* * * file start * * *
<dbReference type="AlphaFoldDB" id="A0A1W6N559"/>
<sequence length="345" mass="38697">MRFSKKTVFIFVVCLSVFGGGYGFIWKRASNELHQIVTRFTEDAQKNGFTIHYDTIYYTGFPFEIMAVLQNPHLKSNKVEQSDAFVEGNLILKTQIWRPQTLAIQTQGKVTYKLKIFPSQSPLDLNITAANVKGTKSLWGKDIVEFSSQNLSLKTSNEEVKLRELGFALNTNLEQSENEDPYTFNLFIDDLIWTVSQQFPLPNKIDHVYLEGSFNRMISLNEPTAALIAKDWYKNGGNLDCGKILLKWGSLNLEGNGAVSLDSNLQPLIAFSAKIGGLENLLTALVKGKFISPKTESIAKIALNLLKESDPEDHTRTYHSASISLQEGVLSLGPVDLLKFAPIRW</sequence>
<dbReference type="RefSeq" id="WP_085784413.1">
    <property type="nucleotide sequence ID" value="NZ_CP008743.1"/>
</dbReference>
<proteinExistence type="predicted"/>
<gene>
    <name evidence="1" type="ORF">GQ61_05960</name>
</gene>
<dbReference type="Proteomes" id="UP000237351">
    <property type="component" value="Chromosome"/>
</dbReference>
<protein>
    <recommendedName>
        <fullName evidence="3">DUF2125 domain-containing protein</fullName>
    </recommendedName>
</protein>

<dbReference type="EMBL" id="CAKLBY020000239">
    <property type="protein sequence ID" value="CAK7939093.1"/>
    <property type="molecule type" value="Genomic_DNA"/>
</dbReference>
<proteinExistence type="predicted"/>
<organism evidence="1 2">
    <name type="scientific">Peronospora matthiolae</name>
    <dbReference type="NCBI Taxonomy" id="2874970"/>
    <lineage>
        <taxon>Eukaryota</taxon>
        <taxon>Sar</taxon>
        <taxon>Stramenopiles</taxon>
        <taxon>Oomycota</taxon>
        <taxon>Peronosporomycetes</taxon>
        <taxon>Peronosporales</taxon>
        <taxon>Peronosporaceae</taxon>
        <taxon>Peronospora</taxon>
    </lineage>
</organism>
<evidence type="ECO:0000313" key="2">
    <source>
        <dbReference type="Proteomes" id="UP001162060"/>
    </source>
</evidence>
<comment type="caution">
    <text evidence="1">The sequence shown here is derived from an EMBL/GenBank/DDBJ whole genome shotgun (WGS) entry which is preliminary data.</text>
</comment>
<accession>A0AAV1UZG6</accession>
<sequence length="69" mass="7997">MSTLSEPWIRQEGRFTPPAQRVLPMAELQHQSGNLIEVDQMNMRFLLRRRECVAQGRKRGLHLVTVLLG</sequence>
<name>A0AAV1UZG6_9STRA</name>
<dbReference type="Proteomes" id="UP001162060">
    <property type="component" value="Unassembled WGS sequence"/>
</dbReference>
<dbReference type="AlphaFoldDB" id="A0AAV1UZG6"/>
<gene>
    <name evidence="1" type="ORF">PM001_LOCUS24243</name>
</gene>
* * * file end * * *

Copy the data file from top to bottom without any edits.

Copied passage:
<dbReference type="AlphaFoldDB" id="A0A1W6N559"/>
<sequence length="345" mass="38697">MRFSKKTVFIFVVCLSVFGGGYGFIWKRASNELHQIVTRFTEDAQKNGFTIHYDTIYYTGFPFEIMAVLQNPHLKSNKVEQSDAFVEGNLILKTQIWRPQTLAIQTQGKVTYKLKIFPSQSPLDLNITAANVKGTKSLWGKDIVEFSSQNLSLKTSNEEVKLRELGFALNTNLEQSENEDPYTFNLFIDDLIWTVSQQFPLPNKIDHVYLEGSFNRMISLNEPTAALIAKDWYKNGGNLDCGKILLKWGSLNLEGNGAVSLDSNLQPLIAFSAKIGGLENLLTALVKGKFISPKTESIAKIALNLLKESDPEDHTRTYHSASISLQEGVLSLGPVDLLKFAPIRW</sequence>
<dbReference type="RefSeq" id="WP_085784413.1">
    <property type="nucleotide sequence ID" value="NZ_CP008743.1"/>
</dbReference>
<proteinExistence type="predicted"/>
<gene>
    <name evidence="1" type="ORF">GQ61_05960</name>
</gene>
<dbReference type="Proteomes" id="UP000237351">
    <property type="component" value="Chromosome"/>
</dbReference>
<protein>
    <recommendedName>
        <fullName evidence="3">DUF2125 domain-containing protein</fullName>
    </recommendedName>
</protein>

<dbReference type="EMBL" id="CAKLBY020000239">
    <property type="protein sequence ID" value="CAK7939093.1"/>
    <property type="molecule type" value="Genomic_DNA"/>
</dbReference>
<proteinExistence type="predicted"/>
<organism evidence="1 2">
    <name type="scientific">Peronospora matthiolae</name>
    <dbReference type="NCBI Taxonomy" id="2874970"/>
    <lineage>
        <taxon>Eukaryota</taxon>
        <taxon>Sar</taxon>
        <taxon>Stramenopiles</taxon>
        <taxon>Oomycota</taxon>
        <taxon>Peronosporomycetes</taxon>
        <taxon>Peronosporales</taxon>
        <taxon>Peronosporaceae</taxon>
        <taxon>Peronospora</taxon>
    </lineage>
</organism>
<evidence type="ECO:0000313" key="2">
    <source>
        <dbReference type="Proteomes" id="UP001162060"/>
    </source>
</evidence>
<comment type="caution">
    <text evidence="1">The sequence shown here is derived from an EMBL/GenBank/DDBJ whole genome shotgun (WGS) entry which is preliminary data.</text>
</comment>
<accession>A0AAV1UZG6</accession>
<sequence length="69" mass="7997">MSTLSEPWIRQEGRFTPPAQRVLPMAELQHQSGNLIEVDQMNMRFLLRRRECVAQGRKRGLHLVTVLLG</sequence>
<name>A0AAV1UZG6_9STRA</name>
<dbReference type="Proteomes" id="UP001162060">
    <property type="component" value="Unassembled WGS sequence"/>
</dbReference>
<dbReference type="AlphaFoldDB" id="A0AAV1UZG6"/>
<gene>
    <name evidence="1" type="ORF">PM001_LOCUS24243</name>
</gene>